Species loss due to nutrient addition increases with spatial scale in global grasslands

Research output: Journal contributionsJournal articlesResearchpeer-review


  • Eric W. Seabloom
  • Evan Batzer
  • Jonathan M. Chase
  • W. Stanley Harpole
  • Peter B. Adler
  • Sumanta Bagchi
  • Jonathan D. Bakker
  • Isabel C. Barrio
  • Lori Biederman
  • Elizabeth H. Boughton
  • Miguel N. Bugalho
  • Maria C. Caldeira
  • Jane A. Catford
  • Pedro Daleo
  • Nico Eisenhauer
  • Anu Eskelinen
  • Lauren M. Hallett
  • Ingibjörg Svala Jónsdóttir
  • Kaitlin Kimmel
  • Marirose Kuhlman
  • Andrew MacDougall
  • Cecilia D. Molina
  • Joslin L. Moore
  • John W. Morgan
  • Ranjan Muthukrishnan
  • Timothy Ohlert
  • Anita C. Risch
  • Christiane Roscher
  • Martin Schütz
  • Grégory Sonnier
  • Pedro M. Tognetti
  • Risto Virtanen
  • Peter A. Wilfahrt
  • Elizabeth T. Borer

The effects of altered nutrient supplies and herbivore density on species diversity vary with spatial scale, because coexistence mechanisms are scale dependent. This scale dependence may alter the shape of the species–area relationship (SAR), which can be described by changes in species richness (S) as a power function of the sample area (A): S = cAz, where c and z are constants. We analysed the effects of experimental manipulations of nutrient supply and herbivore density on species richness across a range of scales (0.01–75 m2) at 30 grasslands in 10 countries. We found that nutrient addition reduced the number of species that could co-occur locally, indicated by the SAR intercepts (log c), but did not affect the SAR slopes (z). As a result, proportional species loss due to nutrient enrichment was largely unchanged across sampling scales, whereas total species loss increased over threefold across our range of sampling scales.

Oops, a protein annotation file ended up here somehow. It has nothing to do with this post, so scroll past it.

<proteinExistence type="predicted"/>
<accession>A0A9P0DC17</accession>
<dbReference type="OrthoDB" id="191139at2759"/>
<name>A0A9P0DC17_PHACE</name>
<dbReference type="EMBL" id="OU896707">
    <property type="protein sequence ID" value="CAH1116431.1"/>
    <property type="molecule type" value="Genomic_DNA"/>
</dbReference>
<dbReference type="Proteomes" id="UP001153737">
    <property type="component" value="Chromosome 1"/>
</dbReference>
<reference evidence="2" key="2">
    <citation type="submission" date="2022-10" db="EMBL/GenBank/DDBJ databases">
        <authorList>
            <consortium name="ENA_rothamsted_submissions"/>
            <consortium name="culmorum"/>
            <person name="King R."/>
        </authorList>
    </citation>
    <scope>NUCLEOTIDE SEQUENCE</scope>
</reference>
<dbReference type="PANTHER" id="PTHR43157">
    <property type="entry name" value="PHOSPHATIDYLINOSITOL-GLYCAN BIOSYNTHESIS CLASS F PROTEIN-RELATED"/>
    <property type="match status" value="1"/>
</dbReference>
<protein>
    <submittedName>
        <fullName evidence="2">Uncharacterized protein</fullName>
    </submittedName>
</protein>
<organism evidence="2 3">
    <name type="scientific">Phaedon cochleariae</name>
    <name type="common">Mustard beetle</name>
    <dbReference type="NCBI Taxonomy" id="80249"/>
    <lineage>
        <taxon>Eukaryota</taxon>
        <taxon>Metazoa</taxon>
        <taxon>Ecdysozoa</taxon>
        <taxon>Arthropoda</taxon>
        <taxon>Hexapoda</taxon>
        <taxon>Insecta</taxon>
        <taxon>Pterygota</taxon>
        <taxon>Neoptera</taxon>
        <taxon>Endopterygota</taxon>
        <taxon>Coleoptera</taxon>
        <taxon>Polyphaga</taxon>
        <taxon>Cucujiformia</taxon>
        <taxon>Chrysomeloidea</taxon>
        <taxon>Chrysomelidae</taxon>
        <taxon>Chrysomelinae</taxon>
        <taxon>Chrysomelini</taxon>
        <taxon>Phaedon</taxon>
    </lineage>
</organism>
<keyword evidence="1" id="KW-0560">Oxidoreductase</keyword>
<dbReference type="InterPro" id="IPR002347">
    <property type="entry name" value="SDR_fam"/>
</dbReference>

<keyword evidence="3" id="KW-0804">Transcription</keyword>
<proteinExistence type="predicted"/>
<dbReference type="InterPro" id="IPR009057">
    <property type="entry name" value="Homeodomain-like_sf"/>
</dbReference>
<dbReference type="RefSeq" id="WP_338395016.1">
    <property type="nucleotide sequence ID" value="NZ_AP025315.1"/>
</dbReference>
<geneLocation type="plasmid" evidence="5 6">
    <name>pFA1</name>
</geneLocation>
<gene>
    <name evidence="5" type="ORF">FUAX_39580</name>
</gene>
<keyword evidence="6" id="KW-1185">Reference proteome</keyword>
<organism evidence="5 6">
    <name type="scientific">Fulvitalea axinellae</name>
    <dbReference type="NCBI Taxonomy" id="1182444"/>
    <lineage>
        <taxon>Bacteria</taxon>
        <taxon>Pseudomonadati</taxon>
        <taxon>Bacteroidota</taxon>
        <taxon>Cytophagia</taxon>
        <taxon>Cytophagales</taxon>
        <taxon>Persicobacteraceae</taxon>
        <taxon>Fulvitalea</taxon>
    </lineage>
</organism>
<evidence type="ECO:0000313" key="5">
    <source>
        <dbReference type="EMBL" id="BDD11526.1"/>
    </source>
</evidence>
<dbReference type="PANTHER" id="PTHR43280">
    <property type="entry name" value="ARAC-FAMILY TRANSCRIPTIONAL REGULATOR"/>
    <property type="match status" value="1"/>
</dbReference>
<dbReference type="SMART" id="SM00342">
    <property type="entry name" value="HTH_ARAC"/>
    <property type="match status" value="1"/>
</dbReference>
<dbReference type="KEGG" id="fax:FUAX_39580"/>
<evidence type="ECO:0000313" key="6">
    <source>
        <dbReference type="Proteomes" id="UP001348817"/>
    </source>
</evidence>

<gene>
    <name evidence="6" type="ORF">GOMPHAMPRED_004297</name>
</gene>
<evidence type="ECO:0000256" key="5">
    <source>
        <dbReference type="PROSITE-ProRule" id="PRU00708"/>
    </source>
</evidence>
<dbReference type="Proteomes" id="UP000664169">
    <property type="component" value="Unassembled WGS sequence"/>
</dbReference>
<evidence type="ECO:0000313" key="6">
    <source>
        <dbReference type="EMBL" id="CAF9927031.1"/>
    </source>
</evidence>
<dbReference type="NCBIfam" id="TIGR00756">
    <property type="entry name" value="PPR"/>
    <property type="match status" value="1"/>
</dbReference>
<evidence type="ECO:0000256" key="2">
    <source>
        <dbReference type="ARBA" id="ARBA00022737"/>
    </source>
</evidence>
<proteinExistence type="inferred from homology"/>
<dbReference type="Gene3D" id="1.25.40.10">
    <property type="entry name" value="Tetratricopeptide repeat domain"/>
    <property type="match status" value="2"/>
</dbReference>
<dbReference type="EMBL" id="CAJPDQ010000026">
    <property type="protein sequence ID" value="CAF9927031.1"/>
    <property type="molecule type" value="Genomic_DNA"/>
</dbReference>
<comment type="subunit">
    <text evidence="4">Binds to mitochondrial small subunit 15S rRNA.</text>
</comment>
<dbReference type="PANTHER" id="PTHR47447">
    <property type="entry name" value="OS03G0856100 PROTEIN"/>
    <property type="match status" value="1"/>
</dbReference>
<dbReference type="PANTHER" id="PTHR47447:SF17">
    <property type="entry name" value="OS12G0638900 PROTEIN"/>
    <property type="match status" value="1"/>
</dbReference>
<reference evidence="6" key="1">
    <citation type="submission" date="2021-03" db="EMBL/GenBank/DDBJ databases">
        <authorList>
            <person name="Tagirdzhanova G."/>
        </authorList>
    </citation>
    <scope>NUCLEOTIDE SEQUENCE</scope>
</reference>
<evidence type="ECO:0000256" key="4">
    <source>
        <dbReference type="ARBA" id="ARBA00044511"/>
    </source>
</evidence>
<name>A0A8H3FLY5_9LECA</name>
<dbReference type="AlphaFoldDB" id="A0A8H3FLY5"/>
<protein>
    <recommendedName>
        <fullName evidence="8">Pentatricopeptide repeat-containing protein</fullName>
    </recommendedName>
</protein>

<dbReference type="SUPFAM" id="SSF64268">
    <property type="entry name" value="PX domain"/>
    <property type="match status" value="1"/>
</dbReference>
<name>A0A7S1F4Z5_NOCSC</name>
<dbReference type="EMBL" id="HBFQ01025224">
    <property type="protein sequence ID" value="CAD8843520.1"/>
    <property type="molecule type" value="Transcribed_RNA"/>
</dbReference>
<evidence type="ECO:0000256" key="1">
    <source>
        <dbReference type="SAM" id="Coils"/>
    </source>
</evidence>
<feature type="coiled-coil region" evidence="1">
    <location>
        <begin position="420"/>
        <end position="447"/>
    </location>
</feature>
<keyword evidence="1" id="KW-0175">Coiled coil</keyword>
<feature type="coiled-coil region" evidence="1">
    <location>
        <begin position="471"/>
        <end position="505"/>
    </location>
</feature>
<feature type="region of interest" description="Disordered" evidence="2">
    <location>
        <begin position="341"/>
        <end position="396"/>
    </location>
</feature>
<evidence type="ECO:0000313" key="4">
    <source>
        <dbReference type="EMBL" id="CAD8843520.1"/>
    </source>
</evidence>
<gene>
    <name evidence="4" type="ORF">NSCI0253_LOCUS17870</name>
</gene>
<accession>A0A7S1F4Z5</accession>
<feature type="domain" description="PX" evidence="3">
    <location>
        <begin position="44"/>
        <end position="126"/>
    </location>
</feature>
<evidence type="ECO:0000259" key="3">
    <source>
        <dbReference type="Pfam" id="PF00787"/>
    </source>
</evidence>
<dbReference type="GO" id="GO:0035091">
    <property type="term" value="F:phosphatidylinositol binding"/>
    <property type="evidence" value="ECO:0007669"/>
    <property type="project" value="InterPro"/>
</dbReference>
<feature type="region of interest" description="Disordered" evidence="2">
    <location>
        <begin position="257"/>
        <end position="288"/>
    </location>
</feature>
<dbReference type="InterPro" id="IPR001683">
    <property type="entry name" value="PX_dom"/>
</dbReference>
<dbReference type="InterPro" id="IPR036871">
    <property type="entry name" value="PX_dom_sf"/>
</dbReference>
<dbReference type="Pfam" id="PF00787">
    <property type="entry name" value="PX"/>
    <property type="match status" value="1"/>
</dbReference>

Original languageEnglish
JournalEcology Letters
Issue number10
Pages (from-to)2100-2112
Number of pages13
Publication statusPublished - 01.10.2021
Externally publishedYes

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